Neuropeptide Y acts at Y1 receptors in the rostral ventral medulla to inhibit neuropathic pain.Pain. 2007 Sep; 131(1-2):83-95.PAIN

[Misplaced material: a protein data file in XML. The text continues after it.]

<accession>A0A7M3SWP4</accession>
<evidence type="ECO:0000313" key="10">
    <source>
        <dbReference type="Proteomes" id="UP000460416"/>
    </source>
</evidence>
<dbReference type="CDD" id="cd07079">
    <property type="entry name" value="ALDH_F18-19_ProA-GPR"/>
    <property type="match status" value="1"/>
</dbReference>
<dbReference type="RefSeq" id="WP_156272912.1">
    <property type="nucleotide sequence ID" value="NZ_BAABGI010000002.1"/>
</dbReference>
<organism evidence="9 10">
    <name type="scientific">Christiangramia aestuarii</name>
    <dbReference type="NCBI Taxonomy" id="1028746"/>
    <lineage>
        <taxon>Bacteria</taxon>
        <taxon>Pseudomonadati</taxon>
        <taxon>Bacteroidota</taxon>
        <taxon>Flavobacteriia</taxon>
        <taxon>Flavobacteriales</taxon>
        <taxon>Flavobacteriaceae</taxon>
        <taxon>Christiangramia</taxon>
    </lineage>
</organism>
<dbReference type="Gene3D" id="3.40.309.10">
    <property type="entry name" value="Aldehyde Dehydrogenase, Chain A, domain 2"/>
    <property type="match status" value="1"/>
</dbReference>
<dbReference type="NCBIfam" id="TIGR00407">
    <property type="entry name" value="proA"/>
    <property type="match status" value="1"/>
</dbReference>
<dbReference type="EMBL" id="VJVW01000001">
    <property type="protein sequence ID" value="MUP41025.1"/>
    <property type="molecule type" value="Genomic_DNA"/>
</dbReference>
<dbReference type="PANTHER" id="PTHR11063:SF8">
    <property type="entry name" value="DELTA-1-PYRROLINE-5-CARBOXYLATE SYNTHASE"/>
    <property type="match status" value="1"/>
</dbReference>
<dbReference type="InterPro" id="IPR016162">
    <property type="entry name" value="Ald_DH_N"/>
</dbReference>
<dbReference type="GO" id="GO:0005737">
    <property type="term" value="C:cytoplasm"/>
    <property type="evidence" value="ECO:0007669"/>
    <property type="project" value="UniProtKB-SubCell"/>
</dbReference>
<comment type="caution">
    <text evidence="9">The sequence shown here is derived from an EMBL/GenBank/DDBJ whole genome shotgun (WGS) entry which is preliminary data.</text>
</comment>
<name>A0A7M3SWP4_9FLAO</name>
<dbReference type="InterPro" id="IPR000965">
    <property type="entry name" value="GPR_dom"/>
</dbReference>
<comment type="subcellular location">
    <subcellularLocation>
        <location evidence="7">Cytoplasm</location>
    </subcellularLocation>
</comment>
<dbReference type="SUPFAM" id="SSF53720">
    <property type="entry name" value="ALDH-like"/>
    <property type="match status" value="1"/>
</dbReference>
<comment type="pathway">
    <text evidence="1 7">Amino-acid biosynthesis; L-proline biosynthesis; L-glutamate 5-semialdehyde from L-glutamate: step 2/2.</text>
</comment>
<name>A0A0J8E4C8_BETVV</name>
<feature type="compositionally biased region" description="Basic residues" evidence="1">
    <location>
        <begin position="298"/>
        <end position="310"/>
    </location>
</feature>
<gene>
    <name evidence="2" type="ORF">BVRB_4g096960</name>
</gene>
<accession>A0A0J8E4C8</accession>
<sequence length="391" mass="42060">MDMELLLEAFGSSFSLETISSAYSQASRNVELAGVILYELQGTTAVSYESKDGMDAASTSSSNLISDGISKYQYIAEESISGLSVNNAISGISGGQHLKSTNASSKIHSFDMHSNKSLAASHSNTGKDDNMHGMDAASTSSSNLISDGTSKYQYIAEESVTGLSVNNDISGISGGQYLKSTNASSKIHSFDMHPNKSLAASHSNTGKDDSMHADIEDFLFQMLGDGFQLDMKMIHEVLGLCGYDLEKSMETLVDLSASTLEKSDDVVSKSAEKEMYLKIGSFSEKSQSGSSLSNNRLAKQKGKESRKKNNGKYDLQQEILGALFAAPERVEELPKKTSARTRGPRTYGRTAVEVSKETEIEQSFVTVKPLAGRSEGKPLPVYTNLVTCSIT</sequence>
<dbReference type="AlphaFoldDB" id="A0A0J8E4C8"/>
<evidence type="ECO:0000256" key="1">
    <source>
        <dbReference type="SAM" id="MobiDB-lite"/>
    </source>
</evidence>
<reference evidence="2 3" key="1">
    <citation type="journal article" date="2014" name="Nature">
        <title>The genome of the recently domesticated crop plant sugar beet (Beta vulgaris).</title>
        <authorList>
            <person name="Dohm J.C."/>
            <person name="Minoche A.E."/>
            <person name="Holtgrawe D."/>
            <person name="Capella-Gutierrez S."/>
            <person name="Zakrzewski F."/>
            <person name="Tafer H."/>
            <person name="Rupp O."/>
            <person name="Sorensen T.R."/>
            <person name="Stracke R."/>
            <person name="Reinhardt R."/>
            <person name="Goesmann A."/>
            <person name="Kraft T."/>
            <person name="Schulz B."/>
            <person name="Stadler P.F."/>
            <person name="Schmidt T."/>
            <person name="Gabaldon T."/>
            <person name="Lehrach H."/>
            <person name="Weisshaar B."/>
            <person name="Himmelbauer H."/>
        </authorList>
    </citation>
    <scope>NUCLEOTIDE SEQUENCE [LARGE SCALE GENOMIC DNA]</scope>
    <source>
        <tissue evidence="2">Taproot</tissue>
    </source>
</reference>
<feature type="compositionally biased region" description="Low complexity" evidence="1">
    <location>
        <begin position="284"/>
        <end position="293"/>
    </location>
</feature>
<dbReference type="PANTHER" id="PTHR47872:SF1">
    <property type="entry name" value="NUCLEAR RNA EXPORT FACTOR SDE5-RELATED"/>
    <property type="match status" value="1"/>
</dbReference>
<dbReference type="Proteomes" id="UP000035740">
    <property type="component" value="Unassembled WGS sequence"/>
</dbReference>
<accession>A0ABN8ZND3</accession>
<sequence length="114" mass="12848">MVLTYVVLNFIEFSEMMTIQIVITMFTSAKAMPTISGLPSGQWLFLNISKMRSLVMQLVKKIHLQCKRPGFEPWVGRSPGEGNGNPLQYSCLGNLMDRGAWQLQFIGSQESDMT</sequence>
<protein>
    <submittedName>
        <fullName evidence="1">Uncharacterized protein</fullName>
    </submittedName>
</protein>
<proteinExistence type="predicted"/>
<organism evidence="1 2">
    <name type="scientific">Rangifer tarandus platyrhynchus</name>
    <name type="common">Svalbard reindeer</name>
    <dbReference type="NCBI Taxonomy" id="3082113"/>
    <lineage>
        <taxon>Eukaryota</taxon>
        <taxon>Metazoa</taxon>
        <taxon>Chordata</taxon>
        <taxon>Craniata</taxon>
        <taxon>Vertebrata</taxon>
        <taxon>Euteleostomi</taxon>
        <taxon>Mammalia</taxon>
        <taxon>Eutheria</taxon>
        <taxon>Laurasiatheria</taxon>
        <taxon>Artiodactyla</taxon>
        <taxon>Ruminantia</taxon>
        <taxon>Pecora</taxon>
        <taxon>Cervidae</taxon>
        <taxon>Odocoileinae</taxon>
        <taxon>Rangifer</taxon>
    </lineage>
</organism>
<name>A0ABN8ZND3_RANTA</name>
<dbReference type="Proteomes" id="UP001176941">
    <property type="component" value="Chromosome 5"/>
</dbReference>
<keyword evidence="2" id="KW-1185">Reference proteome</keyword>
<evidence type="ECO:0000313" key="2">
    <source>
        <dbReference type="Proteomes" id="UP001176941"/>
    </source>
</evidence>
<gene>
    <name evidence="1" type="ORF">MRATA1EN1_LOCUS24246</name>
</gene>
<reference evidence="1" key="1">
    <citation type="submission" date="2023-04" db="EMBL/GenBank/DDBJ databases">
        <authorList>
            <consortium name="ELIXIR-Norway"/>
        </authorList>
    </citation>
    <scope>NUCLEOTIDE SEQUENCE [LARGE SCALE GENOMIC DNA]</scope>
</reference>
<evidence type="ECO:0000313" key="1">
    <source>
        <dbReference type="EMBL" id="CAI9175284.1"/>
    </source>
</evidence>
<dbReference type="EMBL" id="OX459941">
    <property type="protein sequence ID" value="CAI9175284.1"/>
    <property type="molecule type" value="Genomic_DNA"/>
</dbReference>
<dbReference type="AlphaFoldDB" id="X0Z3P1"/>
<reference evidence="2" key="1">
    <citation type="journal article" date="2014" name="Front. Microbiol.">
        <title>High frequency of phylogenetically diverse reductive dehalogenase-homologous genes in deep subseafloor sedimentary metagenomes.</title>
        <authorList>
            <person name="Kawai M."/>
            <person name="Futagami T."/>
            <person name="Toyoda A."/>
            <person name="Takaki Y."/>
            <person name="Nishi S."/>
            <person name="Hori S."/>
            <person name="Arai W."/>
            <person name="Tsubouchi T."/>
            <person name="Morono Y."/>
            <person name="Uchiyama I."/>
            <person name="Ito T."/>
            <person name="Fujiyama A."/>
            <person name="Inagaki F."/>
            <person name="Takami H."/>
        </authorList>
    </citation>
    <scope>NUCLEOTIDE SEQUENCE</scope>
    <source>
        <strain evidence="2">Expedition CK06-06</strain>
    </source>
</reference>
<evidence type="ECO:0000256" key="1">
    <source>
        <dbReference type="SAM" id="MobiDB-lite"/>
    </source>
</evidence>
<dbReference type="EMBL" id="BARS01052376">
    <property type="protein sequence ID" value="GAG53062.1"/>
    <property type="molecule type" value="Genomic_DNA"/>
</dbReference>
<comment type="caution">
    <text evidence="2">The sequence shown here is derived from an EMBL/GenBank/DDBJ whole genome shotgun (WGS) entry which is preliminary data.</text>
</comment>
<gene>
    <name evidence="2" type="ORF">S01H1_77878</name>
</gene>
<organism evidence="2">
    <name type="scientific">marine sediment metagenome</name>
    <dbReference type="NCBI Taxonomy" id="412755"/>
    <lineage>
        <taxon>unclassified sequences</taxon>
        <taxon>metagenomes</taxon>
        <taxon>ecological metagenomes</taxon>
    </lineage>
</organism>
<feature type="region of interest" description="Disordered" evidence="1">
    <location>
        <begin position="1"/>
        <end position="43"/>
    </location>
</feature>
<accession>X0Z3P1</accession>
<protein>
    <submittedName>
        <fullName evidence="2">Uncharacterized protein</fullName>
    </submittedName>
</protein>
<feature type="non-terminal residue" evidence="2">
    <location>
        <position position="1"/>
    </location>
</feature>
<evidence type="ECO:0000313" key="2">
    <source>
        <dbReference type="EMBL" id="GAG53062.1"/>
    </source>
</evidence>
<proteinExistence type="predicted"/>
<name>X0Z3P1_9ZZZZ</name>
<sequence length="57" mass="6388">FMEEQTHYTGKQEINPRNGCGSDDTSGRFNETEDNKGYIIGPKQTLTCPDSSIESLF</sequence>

Brain microinjection studies in the rat using local anesthetics suggest that the rostral ventral medulla (RVM) contributes to the facilitation of neuropathic pain. However, these studies were restricted to a single model of neuropathic pain (the spinal nerve ligation model) and to just two stimulus modalities (non-noxious tactile stimulus and heat). Also, few neurotransmitter systems have been shown to modulate descending facilitation. After either partial sciatic nerve ligation (PSNL) or spared nerve injury (SNI), we found that unilateral or bilateral microinjection of lidocaine into the RVM reduced not only mechanical allodynia (decreased threshold to von Frey hairs and/or an automated device) and mechanical hyperalgesia (increased paw lifting in response to a noxious pin), but also cold hypersensitivity (increased lifting in response to the hindpaw application of a drop of acetone). Application of a drop of water did not elicit paw withdrawal, indicating that the acetone test is indeed a measure of cold hypersensitivity. We found significant neuropeptide Y Y1-like immunoreactivity within, and lateral to, the midline RVM. Intra-RVM injection of neuropeptide Y (NPY) dose-dependently inhibited the mechanical and cold hypersensitivity associated with PSNL or SNI, an effect that could be blocked by the Y1 receptor antagonist BIBO 3304. We conclude that medullary facilitation spans multiple behavioral signs of allodynia and hyperalgesia in multiple models of neuropathic pain. Furthermore, NPY inhibits behavioral signs of neuropathic pain, possibly by acting at Y1 receptors in the RVM.